28 Jun 2015

The price of kindness

I have noticed a trend on some alleged “spiritual” website that concerns me gravely. While I do find the occasional article that does delivers a certain degree of spiritual insight, I am becoming more and more aware that a great amount of advice is rather personal to the writer, without much of a spiritual basis, and on the contrary, which is antithetical to the whole essence of spirituality, and enlightenment of the soul.

Today I would like to mention those editorials that often detail how being helpful, charitable, and compassionate to other people will inevitably cause the object of our kindness to exploit our benevolence. They often recount stories of ex-partners, friends, and colleagues who do just that, and caused great amount of anger, resentment, and even depression. Consequently, their advice to their reader is to not be “too nice”, to ensure sanity and self-preservation.

Personally, at my level of spiritual development, I abhor this suggestion, and frankly, I believe that whoever gives this recommendation should avoid giving any spiritually based opinion. The simple reason for this loathing is that God, or the Source, or whatever one wishes to call It, is Love. In order to progress spiritually we must learn to Love, and to be Love too. I do not think that any spiritual soul could possibly and reasonably question this postulate.

Therefore, if the premise is that we must be, become, or just give Love, then the advice “not to be too nice” plainly and painfully contradicts our starting proposition.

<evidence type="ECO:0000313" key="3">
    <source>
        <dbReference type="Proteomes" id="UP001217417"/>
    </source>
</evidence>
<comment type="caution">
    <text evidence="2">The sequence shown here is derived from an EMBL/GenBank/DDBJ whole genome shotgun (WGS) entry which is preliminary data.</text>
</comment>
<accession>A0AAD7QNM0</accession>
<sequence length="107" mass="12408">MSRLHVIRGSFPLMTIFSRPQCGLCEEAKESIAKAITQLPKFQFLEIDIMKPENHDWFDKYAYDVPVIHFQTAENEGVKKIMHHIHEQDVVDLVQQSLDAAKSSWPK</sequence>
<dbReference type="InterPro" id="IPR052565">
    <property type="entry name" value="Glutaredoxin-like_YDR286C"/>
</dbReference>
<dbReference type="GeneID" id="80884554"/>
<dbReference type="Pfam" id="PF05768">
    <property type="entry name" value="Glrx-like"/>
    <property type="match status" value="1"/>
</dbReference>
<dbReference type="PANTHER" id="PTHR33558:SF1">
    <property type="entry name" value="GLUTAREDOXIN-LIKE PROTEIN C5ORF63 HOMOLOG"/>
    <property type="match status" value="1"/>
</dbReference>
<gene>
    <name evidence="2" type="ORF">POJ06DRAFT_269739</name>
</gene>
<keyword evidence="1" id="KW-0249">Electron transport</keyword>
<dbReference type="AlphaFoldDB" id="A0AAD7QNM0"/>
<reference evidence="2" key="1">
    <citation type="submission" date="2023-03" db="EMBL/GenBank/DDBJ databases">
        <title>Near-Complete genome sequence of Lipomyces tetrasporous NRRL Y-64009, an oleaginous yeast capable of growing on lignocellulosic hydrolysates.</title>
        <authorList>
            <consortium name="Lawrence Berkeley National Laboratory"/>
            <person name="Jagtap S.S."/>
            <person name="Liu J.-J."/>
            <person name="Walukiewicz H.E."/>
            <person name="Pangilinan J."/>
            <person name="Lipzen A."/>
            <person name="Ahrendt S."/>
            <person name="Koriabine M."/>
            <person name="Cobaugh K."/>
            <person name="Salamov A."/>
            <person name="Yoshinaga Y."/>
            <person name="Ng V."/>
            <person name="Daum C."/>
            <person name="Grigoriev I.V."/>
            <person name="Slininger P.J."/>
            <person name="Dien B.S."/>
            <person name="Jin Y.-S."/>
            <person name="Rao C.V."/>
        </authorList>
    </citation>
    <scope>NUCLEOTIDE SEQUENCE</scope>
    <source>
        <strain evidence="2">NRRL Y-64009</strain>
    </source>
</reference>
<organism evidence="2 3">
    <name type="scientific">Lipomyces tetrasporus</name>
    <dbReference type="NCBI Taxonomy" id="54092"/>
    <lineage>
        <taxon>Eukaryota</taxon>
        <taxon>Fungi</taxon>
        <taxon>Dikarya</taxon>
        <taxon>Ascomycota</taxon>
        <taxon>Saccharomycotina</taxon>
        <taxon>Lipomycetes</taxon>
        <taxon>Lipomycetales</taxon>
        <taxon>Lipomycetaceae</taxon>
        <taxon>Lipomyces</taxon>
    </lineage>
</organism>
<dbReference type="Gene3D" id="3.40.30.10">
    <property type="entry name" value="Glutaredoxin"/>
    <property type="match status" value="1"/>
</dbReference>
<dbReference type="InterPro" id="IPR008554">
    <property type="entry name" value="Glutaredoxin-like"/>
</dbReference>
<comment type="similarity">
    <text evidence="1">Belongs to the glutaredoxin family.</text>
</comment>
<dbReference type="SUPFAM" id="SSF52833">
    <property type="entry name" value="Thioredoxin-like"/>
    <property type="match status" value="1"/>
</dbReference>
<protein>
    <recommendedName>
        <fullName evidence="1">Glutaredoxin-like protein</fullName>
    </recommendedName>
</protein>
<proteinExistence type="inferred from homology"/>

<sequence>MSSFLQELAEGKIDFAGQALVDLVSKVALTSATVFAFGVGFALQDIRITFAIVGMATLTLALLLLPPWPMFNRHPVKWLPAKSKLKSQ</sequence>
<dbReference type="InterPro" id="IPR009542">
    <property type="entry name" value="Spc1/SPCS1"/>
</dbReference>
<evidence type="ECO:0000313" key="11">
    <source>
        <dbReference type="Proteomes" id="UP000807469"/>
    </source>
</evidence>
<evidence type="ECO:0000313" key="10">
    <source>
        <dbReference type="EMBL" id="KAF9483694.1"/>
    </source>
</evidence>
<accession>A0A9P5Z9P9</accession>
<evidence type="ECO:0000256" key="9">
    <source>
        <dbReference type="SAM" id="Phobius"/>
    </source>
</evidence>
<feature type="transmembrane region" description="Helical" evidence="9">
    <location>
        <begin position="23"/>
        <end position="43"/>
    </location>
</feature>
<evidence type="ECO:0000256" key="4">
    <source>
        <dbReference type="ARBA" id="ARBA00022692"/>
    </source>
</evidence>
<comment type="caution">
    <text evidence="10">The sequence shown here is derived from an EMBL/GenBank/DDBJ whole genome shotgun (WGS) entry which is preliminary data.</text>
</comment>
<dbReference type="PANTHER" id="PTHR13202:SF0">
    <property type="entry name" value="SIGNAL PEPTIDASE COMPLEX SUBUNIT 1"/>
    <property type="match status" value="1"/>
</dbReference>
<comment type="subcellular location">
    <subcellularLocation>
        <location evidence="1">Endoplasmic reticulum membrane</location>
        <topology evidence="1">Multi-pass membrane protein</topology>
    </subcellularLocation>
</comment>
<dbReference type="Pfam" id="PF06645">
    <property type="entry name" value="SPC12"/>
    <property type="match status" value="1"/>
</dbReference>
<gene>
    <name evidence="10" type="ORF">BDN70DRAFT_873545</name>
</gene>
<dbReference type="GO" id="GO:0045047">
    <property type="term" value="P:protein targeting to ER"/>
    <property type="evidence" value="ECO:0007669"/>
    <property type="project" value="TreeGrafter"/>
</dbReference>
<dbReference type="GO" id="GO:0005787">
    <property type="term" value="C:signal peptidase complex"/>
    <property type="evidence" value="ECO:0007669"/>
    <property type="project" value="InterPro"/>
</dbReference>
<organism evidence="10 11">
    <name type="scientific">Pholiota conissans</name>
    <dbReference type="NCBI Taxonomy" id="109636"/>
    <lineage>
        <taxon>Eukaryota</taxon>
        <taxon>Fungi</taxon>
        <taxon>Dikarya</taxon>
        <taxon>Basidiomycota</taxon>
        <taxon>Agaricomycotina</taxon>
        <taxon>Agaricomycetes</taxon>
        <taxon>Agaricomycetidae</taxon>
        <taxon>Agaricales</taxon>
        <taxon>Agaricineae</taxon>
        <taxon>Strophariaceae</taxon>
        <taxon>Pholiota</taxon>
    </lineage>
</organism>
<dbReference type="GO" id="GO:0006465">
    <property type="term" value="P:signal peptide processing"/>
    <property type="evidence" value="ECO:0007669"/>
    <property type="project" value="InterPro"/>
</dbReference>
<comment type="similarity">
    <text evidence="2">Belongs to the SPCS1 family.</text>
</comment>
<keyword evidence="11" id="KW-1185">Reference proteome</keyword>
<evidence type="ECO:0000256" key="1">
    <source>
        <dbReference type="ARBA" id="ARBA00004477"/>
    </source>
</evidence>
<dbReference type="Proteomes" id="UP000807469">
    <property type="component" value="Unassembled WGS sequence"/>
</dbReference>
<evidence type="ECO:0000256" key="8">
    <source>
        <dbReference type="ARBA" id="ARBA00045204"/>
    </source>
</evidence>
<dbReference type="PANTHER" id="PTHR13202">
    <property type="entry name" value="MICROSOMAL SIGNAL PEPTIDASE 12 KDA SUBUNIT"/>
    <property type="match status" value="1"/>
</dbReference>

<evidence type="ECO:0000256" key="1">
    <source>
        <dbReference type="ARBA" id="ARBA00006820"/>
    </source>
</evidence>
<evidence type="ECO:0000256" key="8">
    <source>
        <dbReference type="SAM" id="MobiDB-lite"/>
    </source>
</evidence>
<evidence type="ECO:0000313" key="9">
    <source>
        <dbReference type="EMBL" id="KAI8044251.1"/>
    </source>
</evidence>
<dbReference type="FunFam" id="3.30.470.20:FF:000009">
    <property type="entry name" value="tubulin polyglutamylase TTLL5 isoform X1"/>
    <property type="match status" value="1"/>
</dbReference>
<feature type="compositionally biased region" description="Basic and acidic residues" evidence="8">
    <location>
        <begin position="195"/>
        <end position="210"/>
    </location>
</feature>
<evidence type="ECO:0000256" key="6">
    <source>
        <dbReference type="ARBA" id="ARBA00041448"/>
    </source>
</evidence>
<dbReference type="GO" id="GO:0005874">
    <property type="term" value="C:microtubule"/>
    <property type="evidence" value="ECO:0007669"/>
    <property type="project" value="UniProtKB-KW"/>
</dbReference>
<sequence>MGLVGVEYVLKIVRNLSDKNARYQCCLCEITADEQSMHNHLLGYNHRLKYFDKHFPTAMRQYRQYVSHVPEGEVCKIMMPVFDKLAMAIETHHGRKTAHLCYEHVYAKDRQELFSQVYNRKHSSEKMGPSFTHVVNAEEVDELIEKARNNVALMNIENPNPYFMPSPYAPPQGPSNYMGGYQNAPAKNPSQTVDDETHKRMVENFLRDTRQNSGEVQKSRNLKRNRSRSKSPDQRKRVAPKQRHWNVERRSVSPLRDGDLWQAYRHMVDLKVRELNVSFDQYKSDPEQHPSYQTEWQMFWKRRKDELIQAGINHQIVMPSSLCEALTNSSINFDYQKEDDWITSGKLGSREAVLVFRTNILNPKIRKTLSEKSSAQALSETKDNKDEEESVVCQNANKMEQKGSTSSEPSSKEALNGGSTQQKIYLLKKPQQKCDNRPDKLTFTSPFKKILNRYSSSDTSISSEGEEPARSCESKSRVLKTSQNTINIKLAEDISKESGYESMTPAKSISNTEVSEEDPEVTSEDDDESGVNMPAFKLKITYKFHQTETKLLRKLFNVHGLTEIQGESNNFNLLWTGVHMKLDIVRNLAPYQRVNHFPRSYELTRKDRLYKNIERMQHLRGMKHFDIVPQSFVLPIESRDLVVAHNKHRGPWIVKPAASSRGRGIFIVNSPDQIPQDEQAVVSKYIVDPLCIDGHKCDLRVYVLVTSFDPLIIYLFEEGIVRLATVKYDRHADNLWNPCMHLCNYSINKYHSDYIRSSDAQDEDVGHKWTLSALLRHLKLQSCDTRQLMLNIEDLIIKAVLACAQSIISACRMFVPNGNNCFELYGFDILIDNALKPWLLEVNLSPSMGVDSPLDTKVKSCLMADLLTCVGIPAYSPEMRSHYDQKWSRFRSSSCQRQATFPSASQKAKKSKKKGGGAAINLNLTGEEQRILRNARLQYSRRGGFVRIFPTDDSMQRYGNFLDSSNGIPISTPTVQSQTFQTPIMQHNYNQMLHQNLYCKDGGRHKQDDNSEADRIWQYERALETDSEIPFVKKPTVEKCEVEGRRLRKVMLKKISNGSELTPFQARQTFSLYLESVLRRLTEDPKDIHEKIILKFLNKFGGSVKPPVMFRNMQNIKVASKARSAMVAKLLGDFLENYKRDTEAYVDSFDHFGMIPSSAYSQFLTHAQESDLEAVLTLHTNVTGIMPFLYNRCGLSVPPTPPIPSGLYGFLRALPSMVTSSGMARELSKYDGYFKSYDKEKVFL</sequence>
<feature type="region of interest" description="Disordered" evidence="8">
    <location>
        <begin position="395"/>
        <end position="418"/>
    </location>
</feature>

It must be understood that, if we are a kind person, always willing to help, and constantly available to provide all kind of support to our fellow human beings, some of our beneficiaries will take advantage of this. Some others will only be seen when they need something. Some other still will demand unreasonably our compassion. And many will attempt to abuse our altruism.

This can indeed have a negative effect on us. It will make us wonder, ponder, question whether we are doing the right thing. It may, on many occasions make us feel used, abused, and exploited. It may even cause depression.

Yet, this is no ground for us to withdraw, or withhold, or refuse our love.

Spiritual maturity, awakening, and enlightenment have one clear and simple answer. Be Love. Do not worry about how others chose to act, react, or behave. That is not the concern of the pure and wise soul. The interest of the soul is to be what is supposed to be, which is Love.

The only way to overcome our insecurity, our questioning, or our depression is with the awareness that we are doing the right thing. The strength of knowledge that our soul is fulfilling its raison d'ĂȘtre will overcome any uncertainty, any pain, any struggle that our mind might battle with.

Indeed, the less mature soul may protest more, (although I can guarantee that even a mature soul will, on many occasions, battle with the mind on this issue) and yet that is the challenge within our spiritual journey that we must win.

There must be never be any excuse to regress from a certain level of spiritual awakening into a lesser one. There cannot ever be any reason to withhold love and kindness. There is no room for resentment in the mature soul, and there can never be.

And there is an upside too, which is that amongst the immensity of ungratefulness, there are other loving souls who will be will be willing, able, and even enthusiastic to return the favour of our solicitude in our times of need.

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